In terms of looks, Windows RT and Windows 8 use the same new-style Start screen. However, Windows RT has been designed specifically to run on ARM-based tablet devices. Traditional computers run on CPUs that feature the x86 architecture, but many tablets and low-power computers run CPUs that are based on the ARM architecture.
You can't run Windows 8 Pro on devices that have ARM chips, and you can't run Windows RT on devices that have x86 chips. ARM chips consume less power than x86 chips, which means they also produce less heat and don't chew through battery life as fast. They are favoured by manufacturers who want to create small and thin devices, including phones and tablets.
To cater to the market for thin and light devices, Microsoft released Windows RT. It will be available on the entry-level Microsoft Surface tablet, which runs the NVIDIA Tegra ARM-based CPU and it has a starting price of $559. It will perform similarly to Android-based tablets, which also run on ARM CPUs. Windows 8 applications won't be able to run on Windows RT, so you won't be able to install a traditional copy of Microsoft Office, for example. Instead, there will be a special version of Office 2013 that will be available for Windows RT and it will include Word, Excel and PowerPoint applications.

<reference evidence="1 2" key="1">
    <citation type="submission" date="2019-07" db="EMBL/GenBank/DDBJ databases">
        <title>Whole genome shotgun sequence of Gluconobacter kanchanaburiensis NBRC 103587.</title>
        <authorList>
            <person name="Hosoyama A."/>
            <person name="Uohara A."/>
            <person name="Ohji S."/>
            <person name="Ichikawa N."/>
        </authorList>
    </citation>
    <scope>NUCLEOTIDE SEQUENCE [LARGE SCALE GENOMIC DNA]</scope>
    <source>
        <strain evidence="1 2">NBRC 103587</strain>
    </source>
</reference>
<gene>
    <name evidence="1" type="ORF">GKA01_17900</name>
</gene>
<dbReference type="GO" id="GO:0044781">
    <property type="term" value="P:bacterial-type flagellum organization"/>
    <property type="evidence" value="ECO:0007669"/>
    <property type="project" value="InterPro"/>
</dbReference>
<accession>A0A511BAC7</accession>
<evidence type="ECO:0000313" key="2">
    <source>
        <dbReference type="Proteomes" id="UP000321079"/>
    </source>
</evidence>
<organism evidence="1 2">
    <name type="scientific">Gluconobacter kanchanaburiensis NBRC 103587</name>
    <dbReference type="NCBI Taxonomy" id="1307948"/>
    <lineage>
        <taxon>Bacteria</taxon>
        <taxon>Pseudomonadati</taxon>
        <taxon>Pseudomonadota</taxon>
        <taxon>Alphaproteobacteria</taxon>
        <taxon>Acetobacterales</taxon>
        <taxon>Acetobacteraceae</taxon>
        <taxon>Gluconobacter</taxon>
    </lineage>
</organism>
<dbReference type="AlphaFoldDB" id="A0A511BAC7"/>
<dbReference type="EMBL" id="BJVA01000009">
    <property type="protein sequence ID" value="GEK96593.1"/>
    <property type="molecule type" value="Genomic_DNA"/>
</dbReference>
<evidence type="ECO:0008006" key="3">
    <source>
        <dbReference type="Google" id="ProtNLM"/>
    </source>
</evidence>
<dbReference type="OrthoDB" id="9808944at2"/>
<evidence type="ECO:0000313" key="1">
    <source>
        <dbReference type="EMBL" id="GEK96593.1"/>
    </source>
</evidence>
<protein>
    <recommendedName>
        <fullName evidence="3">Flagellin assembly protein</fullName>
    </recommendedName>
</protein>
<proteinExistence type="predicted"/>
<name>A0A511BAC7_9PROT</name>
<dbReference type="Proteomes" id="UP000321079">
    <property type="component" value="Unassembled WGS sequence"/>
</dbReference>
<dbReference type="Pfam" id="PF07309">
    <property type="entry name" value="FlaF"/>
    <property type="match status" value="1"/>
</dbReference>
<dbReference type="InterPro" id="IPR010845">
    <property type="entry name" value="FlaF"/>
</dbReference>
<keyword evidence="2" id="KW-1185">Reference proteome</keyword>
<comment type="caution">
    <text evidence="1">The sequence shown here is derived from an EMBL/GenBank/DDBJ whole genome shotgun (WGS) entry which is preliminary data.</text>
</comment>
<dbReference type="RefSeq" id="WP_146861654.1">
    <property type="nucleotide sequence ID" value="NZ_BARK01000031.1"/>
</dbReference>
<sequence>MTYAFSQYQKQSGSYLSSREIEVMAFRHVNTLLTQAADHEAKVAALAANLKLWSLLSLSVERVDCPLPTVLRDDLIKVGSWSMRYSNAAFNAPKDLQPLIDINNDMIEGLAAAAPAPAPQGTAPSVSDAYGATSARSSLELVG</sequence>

The high-end version of the Surface tablet will run a third generation Intel Core i5 CPU and it will be able to be used as a laptop when resting on a desk, in addition to a tablet when you are on the move. It will run traditional applications without any problems and will offer a similar level of speed as a conventional Ultrabook, for example.
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